They brought us through the forest showing us which plants were edible and which ones would make better shelters. They showed us how to start a fire using a cellphone battery and some steel wool. I'm assuming this lesson was in case your plane crashed because I don't know what other scenario would involve having any steel wool. They showed us two perfect looking trees for tying up your hammock but then tapped on the first one to have
hundreds of bullet ants come crawling out. He said one bite is worse than a scorpion sting. Two bites will send you to the hospital and anymore will send you to the cemetery. The guide is just casually aggravating them this entire time so I kept my distance.
This is about the time the thunderstorm started. It was pretty amazing to be trekking through the jungle in the pouring rain as if I was actually trying to survive the elements. Unfortunately I couldn't take anymore pictures at that point because I didn't want to damage my camera. We stayed out in the rain to finish the tour and they showed us how to climb trees to reach the fruit by tying palms around your ankles.
When they brought us back to the shelter they had caipirinhas there for us to try. They are a local drink that I thought tasted a bit like a margarita only a bit sweeter. They also had those tiny bananas that I've had in Madagascar and Cambodia that are also like a regular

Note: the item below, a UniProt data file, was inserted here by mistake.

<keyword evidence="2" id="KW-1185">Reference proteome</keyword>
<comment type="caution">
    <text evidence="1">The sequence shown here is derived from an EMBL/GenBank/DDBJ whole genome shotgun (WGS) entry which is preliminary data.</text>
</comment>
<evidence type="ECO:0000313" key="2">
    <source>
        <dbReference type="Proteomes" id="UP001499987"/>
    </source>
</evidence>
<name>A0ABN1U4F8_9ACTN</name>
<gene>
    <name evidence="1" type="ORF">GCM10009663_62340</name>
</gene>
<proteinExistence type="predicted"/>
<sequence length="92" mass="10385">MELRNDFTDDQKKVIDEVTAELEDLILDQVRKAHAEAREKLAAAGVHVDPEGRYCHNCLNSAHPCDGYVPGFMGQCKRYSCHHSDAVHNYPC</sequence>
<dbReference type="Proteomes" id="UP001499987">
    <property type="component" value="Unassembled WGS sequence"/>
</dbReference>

banana only sweeter. They had Brazil nuts there but I don't know how they sell more than one at a time because it took the guy five minutes just to crack it open and take the shell off with his machete. It was delicious although it could have used a bit of salt. There was also a little monkey there going around drinking everyone's leftover caipirinhas. He was probably pretty wasted by the time we left and unfortunately because I was completely drenched I couldn't snap a picture.
Today we stopped in Parintins and saw a local show called Boi Bumba. I have to be honest and say I still have no clue what it was about but I took a lot of pictures so I didn't have to try to explain.